The Voice of Conscience

Some people may regard the word ‘provoke’ to mean ‘incitement to anger’, or even a sexual tease. In Latin, the word ‘provocare’ means to ‘arouse’ or ‘call forth’ and this is the meaning that we ascribe to this approach. In provocative and paradoxical interventions we aim to call forth the ‘voice of conscience’ – that part of you that knows what to do. However this voice of conscience is not always robust or conscious and often needs some assistance to express itself.

Psychoanalysts usually agree that the function of analysis is to facilitate the client/patient to take responsibility for his or her unconscious mind. When we are not aware of how powerful the unconscious processes are, it can cause us to behave in unhelpful and painful ways in what has been called ‘acting out’. Understanding how our unconscious mind works may be able to prevent it from causing us to act out in this way.

However our teacher, doctor, psychiatrist and philosopher, E.K. Ledermann thought this definition to be limiting. His view was that all people (with the possible exception of psychopaths) have a conscience which can guide them to live a better and happier life. The problem is that we may not be conscious of the existence of this guiding conscience. Therefore Lederman believed that the goal of psychotherapy was to help the person make his/her unconscious conscience, conscious. When you are acting according to your conscience. anxiety may be greatly alleviated. We have found that paradoxical intention and other strategies used in neohumour can activate this voice of conscience leading to more resolve to take the best course of action.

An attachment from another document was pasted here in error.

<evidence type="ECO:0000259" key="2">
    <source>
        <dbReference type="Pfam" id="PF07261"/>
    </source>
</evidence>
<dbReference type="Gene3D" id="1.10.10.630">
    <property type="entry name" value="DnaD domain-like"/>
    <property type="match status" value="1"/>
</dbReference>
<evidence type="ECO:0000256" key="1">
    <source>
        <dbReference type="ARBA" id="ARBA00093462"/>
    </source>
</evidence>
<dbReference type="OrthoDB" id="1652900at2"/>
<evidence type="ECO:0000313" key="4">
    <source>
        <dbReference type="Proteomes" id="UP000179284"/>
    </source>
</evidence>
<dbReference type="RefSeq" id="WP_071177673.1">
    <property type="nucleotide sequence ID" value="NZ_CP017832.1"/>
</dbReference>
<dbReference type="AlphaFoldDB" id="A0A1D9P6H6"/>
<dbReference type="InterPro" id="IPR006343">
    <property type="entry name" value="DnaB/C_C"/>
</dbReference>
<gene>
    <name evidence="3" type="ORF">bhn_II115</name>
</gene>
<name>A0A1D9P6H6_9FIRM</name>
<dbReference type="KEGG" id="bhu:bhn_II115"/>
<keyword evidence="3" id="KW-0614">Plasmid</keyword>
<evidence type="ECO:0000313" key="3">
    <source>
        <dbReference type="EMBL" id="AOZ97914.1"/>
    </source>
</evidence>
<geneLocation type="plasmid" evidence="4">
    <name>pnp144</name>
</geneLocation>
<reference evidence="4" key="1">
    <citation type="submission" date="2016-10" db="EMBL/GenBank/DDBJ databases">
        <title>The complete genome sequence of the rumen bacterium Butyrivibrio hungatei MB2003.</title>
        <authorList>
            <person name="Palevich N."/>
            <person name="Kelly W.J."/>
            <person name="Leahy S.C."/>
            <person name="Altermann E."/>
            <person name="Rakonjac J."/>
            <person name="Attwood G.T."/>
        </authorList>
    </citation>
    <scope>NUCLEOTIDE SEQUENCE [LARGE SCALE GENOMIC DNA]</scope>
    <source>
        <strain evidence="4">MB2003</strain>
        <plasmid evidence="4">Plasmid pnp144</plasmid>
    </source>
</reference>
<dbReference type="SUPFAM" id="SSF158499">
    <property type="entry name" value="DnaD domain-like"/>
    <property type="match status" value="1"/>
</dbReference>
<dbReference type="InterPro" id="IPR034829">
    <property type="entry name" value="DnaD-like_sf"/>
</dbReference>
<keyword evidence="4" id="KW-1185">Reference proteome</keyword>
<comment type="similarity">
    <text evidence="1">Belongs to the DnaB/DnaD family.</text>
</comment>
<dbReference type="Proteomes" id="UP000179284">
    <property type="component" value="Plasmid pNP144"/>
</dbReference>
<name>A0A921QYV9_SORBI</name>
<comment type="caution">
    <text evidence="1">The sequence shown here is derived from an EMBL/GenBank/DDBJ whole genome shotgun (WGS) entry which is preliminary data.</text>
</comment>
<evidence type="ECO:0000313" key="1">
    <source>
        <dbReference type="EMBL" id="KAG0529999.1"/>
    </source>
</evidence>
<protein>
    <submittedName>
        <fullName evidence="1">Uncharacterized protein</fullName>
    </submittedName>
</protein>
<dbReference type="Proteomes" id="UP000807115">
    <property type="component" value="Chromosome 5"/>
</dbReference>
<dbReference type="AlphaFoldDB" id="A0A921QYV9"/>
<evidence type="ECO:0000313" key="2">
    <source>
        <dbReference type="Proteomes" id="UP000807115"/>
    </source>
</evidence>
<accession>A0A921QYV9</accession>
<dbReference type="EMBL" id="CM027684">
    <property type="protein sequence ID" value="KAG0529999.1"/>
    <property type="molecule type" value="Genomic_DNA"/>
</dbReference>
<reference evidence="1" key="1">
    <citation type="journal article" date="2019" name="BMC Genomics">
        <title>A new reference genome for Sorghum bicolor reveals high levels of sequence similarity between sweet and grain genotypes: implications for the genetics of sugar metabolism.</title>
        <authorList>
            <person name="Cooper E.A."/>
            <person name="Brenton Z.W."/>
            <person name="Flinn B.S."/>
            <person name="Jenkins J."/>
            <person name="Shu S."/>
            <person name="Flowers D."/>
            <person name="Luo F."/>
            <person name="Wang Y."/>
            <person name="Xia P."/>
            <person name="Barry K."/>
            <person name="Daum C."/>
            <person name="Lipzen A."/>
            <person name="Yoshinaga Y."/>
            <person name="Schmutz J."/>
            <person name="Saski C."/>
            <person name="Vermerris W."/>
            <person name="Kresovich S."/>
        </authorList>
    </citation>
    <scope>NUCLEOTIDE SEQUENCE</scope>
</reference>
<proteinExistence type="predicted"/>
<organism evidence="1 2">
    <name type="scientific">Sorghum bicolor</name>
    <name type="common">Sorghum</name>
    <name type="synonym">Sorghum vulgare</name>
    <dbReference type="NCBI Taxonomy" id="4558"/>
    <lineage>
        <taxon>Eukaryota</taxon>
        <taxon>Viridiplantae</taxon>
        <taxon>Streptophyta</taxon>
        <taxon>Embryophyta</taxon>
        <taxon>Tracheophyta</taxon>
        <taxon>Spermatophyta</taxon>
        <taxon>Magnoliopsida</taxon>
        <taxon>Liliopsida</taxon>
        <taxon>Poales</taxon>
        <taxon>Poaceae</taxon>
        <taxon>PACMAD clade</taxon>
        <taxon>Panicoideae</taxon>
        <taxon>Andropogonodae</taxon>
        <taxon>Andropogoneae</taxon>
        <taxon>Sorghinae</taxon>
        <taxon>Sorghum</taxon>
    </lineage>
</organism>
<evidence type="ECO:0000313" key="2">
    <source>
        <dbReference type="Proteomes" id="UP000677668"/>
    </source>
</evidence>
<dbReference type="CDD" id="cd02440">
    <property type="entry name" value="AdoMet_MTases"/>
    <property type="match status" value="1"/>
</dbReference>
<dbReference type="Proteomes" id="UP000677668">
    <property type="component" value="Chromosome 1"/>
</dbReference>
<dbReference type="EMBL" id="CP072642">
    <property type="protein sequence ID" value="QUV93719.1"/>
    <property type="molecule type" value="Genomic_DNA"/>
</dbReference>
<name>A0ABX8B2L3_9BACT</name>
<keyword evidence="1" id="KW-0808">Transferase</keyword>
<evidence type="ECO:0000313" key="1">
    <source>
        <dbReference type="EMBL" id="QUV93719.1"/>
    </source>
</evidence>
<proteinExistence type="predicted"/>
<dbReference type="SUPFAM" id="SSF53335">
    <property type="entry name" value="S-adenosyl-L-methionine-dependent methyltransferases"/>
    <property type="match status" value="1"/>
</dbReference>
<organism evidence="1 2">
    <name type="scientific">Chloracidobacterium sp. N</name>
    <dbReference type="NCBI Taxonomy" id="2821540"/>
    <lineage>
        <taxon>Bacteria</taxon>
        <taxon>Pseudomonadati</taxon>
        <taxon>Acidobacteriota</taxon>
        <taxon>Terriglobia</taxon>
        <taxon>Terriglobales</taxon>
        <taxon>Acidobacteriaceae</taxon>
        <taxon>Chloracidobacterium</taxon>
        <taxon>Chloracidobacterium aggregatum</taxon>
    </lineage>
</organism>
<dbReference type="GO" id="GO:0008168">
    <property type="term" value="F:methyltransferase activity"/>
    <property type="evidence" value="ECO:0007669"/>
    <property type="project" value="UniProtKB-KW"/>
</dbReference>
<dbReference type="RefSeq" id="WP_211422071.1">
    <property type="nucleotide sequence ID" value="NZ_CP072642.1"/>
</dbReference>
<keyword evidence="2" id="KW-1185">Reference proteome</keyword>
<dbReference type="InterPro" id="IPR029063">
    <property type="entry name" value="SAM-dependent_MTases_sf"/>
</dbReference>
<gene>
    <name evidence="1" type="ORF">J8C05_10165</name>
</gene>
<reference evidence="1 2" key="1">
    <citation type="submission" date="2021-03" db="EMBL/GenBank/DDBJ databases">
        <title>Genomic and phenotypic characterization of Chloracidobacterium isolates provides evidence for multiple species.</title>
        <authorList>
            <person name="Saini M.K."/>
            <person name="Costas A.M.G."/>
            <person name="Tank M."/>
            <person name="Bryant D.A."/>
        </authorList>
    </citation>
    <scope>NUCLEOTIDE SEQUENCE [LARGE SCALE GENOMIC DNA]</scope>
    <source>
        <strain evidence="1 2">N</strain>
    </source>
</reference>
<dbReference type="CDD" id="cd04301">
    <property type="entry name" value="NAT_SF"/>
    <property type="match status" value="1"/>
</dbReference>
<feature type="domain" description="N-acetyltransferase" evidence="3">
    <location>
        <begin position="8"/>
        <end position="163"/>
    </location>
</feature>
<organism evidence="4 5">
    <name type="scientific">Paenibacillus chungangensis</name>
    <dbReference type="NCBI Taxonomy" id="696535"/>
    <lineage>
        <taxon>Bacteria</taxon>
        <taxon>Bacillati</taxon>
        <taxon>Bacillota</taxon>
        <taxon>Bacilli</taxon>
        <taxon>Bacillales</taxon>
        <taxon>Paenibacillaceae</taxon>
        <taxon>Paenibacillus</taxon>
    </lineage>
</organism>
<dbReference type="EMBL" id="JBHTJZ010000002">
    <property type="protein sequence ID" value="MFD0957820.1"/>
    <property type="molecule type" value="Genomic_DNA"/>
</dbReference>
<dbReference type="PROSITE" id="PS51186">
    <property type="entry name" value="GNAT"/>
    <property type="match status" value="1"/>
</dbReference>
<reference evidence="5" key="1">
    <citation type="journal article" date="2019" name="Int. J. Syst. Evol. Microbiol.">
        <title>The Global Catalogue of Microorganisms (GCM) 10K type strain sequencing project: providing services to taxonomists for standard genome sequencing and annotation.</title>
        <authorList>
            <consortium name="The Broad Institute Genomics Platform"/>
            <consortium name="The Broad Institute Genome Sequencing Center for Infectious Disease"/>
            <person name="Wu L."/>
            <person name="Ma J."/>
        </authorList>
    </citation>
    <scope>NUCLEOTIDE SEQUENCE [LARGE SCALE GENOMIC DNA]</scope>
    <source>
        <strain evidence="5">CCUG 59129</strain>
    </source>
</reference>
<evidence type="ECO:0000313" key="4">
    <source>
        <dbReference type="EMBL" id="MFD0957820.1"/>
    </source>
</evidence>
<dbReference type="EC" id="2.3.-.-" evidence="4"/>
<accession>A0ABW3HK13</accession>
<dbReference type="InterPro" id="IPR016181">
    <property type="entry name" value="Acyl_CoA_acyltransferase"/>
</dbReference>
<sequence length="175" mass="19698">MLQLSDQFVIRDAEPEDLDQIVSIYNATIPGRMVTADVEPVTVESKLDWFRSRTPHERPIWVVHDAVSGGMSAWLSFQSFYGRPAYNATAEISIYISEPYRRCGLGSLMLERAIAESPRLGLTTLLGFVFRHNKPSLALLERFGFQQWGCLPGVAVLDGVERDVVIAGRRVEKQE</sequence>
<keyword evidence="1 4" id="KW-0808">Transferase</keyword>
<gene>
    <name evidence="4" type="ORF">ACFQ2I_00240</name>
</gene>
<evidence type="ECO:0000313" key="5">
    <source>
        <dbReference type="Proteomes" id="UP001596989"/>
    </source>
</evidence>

“When we are no longer able to change
a situation, we are challenged to
change ourselves.”